Though many lament the growing “secularization” of American culture, it remains true that, at least relative to other nations of the affluent West, American Christianity enjoys a rather prominent public role. It’s not only the fact that Americans go to Church more, though this is not insignificant. It’s also that the “place” of religion in the broader civic order seems more prominent. It still seems “more American” to go to Church on Sunday, to pray the Lord’s prayer at high school ball games, and to salt political speeches with biblical rhetoric. It seems very un-European, by contrast, to do any of these things. And while it is easy for American Christians to be self-congratulatory about this difference, the success of one of St. Francis Xavier’s more indelicate evangelization strategies suggests that America’s comparative religious vitality may be more circumstantial than we care to admit.
The particular evangelization strategy that I have in mind is the violation of shrines. As I pointed out in another post (and my return to the theme might indicate an obsession), St. Francis had little-known penchant for toppling Hindu statuary. This tactic raises, of course, all sorts of theological and ethical questions. Bracketing these for a moment, however, we can still ask a question that few nowadays ask. Were these acts effective? Did they effectively distance Hindus from their religious commitments? And if so, what do tell us about contemporary secularization dynamics?
Direct evidence of the effect of these temple raids is scant, of course, but St. Francis’ 50,000 baptisms suggest that he didn’t entirely misread the indigenous psychology. Moreover, as Taylor points out in A Secular Age, history teaches that such aggressions have actually been quite effective at “secularizing” communities with a highly localized sense of the sacred:
For those who believed in the influences and forces residing in certain places and certain things, the very fact that they could be destroyed without terrible retribution seemed to indicate that their power had fled… When St. Boniface felled the sacred oak groves of the pagan Germans, just this demonstration effect was what was intended. And the missionaries who followed the Conquistadores in Mexico hastened to destroy the temples and cults of the natives, with the same intention, and similar results (441).
Minus the expectation of divine retribution, the association between intactness and divine presence remains quite alive in the Catholic imagination. Just think how the “indestructability” of the image of Our Lady of Guadalupe (which has survived, without notable wear, both a bomb blast and 450 years of exposure to the elements) serves to authenticate the apparition. By the same token, if the tilma were suddenly to disintegrate, we would probably see a notable decline in religious expression among Mexicans, the objects of popular veneration not being simply interchangeable.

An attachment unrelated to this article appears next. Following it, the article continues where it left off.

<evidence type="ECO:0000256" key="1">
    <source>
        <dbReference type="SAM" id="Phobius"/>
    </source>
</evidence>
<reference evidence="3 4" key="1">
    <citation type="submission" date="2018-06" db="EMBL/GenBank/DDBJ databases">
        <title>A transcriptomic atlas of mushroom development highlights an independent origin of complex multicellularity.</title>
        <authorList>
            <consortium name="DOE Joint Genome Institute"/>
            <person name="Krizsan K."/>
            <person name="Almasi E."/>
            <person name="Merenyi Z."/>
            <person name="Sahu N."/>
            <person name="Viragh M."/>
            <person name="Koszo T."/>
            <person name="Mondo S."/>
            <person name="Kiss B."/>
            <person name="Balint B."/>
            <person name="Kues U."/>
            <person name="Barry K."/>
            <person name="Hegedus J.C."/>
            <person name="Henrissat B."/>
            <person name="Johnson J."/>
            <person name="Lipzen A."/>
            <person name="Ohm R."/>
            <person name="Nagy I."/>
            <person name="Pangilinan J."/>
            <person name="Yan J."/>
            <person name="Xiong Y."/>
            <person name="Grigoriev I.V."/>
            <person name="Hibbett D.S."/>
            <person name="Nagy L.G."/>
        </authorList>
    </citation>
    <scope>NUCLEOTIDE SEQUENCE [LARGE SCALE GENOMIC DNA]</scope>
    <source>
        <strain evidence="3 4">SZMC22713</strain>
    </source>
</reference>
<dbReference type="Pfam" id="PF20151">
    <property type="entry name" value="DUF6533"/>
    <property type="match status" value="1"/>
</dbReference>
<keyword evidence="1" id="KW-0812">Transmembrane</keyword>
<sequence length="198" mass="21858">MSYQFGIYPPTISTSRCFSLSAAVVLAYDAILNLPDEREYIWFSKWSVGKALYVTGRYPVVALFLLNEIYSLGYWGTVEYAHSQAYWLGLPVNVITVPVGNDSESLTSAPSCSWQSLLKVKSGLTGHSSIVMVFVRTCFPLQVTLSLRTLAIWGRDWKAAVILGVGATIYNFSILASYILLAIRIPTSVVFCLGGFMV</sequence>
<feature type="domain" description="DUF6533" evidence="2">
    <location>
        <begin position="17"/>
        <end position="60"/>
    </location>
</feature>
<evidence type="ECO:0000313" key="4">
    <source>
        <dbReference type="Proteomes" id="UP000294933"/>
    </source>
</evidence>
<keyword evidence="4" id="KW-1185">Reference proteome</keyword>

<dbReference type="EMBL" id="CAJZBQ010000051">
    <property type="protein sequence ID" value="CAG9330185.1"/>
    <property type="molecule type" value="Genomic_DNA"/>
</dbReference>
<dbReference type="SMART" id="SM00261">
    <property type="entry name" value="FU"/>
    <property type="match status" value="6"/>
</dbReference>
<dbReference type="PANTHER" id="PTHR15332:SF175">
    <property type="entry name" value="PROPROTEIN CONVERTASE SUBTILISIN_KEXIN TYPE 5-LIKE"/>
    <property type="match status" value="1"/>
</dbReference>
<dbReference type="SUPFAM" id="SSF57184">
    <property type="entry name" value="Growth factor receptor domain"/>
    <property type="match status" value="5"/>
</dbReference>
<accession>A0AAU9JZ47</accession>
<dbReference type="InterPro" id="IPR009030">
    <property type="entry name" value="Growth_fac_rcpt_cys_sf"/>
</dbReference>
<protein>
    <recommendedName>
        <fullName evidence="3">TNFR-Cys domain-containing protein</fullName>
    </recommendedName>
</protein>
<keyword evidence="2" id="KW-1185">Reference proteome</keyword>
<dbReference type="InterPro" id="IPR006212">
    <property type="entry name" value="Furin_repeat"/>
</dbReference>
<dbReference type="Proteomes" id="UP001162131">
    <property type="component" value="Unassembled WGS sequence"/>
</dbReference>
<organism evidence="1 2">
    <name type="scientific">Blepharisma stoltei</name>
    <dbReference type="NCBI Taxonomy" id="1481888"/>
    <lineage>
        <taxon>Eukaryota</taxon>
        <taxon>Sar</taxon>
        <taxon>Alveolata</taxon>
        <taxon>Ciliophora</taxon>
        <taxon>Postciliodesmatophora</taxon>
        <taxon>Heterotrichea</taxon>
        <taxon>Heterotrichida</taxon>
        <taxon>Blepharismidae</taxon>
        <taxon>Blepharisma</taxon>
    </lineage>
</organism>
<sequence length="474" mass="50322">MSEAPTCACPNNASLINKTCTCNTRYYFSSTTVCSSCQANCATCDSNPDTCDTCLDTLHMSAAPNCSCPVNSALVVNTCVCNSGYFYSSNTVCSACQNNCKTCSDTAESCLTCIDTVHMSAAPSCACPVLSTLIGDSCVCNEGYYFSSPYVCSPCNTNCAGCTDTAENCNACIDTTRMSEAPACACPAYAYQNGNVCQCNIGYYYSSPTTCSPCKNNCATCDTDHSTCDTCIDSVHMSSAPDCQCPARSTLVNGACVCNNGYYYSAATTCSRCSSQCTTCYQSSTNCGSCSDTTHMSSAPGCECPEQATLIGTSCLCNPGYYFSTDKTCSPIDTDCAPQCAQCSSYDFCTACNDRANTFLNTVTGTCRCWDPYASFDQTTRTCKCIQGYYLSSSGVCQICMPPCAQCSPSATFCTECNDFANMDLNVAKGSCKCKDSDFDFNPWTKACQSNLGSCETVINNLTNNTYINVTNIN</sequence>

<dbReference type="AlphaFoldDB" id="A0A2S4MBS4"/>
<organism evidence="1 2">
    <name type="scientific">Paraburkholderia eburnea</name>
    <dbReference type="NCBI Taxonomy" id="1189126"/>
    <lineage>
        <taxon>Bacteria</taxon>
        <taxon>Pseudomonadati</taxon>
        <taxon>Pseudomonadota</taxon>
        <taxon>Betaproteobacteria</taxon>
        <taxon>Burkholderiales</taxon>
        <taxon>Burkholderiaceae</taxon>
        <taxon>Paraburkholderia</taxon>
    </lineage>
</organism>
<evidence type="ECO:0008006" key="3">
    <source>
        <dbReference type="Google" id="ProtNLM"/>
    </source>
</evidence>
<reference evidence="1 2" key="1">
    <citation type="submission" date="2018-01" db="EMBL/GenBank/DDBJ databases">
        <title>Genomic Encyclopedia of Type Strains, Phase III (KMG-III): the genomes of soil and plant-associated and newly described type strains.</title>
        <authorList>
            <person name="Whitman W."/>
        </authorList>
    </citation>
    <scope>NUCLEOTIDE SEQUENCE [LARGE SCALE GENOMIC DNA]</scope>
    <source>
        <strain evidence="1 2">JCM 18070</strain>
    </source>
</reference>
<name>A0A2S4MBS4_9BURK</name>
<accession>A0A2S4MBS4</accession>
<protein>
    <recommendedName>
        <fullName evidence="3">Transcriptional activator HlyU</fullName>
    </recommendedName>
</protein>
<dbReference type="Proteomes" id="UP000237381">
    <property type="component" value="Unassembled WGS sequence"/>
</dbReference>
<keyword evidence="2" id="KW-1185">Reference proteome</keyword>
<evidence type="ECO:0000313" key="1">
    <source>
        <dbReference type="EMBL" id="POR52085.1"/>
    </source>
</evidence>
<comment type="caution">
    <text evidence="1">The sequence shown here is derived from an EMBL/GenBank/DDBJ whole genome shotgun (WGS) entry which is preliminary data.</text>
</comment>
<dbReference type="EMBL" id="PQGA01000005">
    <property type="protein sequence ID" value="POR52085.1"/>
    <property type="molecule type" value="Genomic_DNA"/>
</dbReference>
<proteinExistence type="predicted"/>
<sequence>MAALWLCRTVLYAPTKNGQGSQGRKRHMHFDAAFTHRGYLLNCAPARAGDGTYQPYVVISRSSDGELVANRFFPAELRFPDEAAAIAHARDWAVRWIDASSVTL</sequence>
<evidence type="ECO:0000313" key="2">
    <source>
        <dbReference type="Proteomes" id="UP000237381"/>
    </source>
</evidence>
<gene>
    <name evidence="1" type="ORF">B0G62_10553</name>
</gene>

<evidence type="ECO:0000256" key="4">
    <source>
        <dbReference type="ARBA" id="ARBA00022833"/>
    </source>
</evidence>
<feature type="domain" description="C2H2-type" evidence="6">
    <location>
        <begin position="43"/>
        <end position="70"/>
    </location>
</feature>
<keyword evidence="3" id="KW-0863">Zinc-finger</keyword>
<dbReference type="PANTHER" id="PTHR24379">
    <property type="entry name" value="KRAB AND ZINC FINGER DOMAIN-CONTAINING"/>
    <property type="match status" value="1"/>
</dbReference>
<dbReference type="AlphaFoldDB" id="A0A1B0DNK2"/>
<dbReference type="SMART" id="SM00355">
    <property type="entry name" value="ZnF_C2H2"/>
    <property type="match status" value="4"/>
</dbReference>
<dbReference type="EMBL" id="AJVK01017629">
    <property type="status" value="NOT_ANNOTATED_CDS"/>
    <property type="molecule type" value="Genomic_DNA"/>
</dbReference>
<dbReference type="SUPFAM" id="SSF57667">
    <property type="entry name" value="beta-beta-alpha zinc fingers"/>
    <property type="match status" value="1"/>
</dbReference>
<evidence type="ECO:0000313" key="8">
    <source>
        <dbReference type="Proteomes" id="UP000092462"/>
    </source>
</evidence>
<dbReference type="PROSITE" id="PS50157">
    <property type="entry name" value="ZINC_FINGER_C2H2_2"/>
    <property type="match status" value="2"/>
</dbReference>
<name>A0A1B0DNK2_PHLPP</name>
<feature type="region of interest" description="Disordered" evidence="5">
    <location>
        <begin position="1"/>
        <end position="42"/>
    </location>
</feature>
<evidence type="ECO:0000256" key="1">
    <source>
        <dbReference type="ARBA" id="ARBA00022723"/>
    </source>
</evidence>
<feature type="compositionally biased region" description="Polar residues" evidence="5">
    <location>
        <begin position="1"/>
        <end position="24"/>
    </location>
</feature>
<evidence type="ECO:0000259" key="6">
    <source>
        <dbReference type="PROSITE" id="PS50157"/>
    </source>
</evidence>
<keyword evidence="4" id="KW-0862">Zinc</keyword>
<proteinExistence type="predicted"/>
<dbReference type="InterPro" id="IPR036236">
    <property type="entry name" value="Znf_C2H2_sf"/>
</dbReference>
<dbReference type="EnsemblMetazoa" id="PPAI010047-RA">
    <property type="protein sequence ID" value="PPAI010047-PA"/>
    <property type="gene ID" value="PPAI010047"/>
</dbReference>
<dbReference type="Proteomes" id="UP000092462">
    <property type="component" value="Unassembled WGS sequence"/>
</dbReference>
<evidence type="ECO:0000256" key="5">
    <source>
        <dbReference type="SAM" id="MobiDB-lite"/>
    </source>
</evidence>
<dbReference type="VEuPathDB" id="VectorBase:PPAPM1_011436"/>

How does this relate to contemporary religious sensibilities in Europe and America? Connecting the dots requires accepting Taylor’s contention that we also have a “social sacred,” though of a distinct and typically modern variety. According to Taylor, the modern sensibility differs from the pre-modern in that the presence of God has become more diffuse and nationalized. The pre-modern instinct was to see a society’s access to divine blessing and supernatural assistance as mediated, passing through certain sacred times, places, and people. If one wants a prosperous crop, for instance, one plants on Good Friday (as they often did in Medieval England); if forgiveness, then one makes a pilgrimage to a shrine like Canterbury; if success in war, then one follows an anointed King to battle.
The modern instinct, by contrast, reflects the leveling tendencies of the Protestant Reformers, for whom the strong “localization” of God’s presence appeared an idolatrous limitation on His sovereignty. Even here, however, God’s presence and favor are not without signs. But they are different. The sign now takes the form of a providential mission shared by a whole people; a nation is blessed, in other words, if “it is His design around which society is organized” (455). Both sides of the Atlantic used to share this modern vision: think of 19th-century England’s gallant acceptance of the “white man’s burden,” Germany’s WWI slogan Gott mit uns (“God with us”), or America’s ongoing mission to promote global democracy. In this modern configuration of the “social sacred,” the equivalent of shattering sacred statuary becomes shattering a whole nation’s sense of purpose and election.
And here may lie the key difference between European and American experience. Whereas Europe has suffered catastrophes aplenty and is already well past its prime in terms of economic and political influence, America has sustained relatively little challenge to its sense of “chosenness”: she has never endured massive foreign occupation, nor turned over an overseas “empire,” nor yielded political and economically dominance. No one, in short, has ever stripped the U.S. of its marks of “election.” No one has ever entered into its sacred precincts and smashed its statuary. As Taylor puts it, “It is easier to be unreservedly confident in your own rightness when you are the hegemonic power” (528).
Could this be why secularization has proceeded more slowly in the U.S.? Why we are more comfortable than our European contemporaries invoking God in the public square? Why we go to Church in greater numbers, and expect our presidents to do the same? The explanation is obviously simplistic and neglects the whole mystery of grace. But there may be something to it. It might at least be worth pondering on the (belated) feast of St. Francis Xavier.